Currently, the frequency of worker injuries is down on a national basis but the severity of injuries is on the rise. If those frequencies start creeping up due to less robust safety programs, the costs could grow fast.

And if this possible trend is not cause enough for concern, the growing costs associated with medical care should have the attention of all risk managers.

“Five years ago medical costs represented 56 percent of a claim,” said Jack Probolus, a Boston-based manager of construction risk financing programs for Liberty Mutual.

“By 2020, that medical cost will likely grow to 76 percent of an injured worker’s claim, according to industry experts,” Probolus said.

Rising interest rates and rising medical costs could form a perfect storm.

Focusing on the Total Cost of Risk

For risk managers, the approach they utilize to mitigate the myriad of existing and emerging risks is more important than ever. The ideal insurance partner will be one that can integrate claims management, quality assurance and loss control solutions to better manage the total cost of construction risk, and do it for the long term.

Liberty Mutual’s Doug Cauti reviews the partnership between buyers, brokers and insureds that helps better manage the total cost of insurance.

In the case of rising medical costs, that means using claims management tools and workflows that help eliminate the runaway expense of things such as duplicate billings, inappropriate prescriptions for powerful painkillers, and over-utilization of costly medical procedures.

“We’re committed to making sure that the client isn’t burdened in unnecessary costs, while working to ensure that injured employees return to productive lives in the best possible health,” Probolus said.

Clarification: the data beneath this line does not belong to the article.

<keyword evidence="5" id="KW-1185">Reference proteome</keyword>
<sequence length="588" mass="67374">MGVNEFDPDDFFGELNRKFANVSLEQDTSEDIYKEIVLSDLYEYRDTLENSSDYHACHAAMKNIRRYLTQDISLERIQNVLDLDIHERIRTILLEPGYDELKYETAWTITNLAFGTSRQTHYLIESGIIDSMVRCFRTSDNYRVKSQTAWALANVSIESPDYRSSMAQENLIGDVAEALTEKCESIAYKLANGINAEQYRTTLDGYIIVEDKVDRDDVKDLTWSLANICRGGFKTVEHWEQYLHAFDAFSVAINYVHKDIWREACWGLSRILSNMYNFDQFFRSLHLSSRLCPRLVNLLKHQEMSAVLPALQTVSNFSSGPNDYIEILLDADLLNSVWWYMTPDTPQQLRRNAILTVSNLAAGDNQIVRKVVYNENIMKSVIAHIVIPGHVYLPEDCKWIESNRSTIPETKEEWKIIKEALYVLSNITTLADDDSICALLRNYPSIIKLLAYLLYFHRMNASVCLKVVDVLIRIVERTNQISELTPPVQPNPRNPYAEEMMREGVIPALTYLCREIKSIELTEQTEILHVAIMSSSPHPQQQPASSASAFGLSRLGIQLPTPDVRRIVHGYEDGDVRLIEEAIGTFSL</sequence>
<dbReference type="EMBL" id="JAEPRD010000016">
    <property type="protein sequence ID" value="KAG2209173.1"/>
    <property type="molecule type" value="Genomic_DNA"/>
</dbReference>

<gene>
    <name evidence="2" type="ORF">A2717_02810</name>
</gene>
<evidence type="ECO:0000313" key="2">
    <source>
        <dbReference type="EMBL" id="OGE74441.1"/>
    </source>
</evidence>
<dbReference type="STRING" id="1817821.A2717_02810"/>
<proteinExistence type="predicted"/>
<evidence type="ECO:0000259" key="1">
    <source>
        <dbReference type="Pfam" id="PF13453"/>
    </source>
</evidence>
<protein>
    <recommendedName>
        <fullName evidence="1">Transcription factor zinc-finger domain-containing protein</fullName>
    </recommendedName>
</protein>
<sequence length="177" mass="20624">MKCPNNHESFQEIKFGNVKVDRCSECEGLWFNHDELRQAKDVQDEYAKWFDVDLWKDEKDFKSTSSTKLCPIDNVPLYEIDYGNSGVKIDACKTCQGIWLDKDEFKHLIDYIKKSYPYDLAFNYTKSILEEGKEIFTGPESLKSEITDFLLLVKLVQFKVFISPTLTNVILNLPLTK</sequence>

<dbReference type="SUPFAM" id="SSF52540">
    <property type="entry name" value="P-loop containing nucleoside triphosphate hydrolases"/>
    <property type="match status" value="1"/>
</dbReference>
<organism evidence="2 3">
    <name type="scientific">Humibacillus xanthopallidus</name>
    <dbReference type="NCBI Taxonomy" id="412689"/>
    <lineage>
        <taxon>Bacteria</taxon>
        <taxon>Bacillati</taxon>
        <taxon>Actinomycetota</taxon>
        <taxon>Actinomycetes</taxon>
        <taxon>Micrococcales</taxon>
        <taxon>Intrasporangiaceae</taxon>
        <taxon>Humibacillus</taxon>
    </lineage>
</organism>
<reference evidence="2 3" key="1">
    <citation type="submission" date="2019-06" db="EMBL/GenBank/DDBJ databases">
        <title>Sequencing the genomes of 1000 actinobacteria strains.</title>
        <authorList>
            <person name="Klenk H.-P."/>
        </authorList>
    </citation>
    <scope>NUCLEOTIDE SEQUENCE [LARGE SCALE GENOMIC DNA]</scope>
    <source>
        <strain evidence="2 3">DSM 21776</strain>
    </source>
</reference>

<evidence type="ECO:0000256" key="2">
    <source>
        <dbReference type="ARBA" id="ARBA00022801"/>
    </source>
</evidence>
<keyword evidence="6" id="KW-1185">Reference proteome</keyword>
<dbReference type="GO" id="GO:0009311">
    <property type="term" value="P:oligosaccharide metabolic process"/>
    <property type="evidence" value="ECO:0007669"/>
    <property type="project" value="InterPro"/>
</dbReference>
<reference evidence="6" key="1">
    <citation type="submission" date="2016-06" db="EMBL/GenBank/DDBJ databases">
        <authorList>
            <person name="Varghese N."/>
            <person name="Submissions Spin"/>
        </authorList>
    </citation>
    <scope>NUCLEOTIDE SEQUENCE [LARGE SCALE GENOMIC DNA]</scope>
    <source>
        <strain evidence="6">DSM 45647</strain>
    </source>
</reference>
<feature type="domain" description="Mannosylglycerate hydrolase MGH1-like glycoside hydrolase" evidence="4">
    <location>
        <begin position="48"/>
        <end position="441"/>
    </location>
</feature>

The right partner will also have the construction industry expertise and the willingness to work with a project owner or contractor from the very beginning of a project. That enables them to analyze risk on the front end and devise the best risk management program for the project or contractor, thereby protecting the policyholder’s vulnerable margins.

“We want to be there from the very beginning,” Liberty Mutual’s Cauti said.

“This isn’t merely a transaction with us,” he added. “It’s a partnership that extends for years, from binding coverage, through the life of the project and deeper as claims come in and are resolved over time,” he said.

In other words, it’s a relationship focused on value.

Today’s construction insurance market – with an abundance of capacity – can lead to new carriers entering the market and/or insurers seeking to gain market share by underpricing policies.

“We see it all the time,” Liberty Mutual’s Cauti said.

Where does this leave insureds? Frustrated at pricing instability, or by the need to find a new carrier.  And wiser, having learned the wisdom of focusing on value, that is the ability to better control the total cost of risk.

“Premium is always important,” notes Liberty Mutual’s Cauti. “But smart buyers also understand the importance of value, the ability of an insurer to partner with a buyer and their broker to develop a custom blend of coverages and services that better protect a project’s or contractor’s bottom line and reputation. This is the approach our dedicated construction practice takes.

Why Liberty Mutual?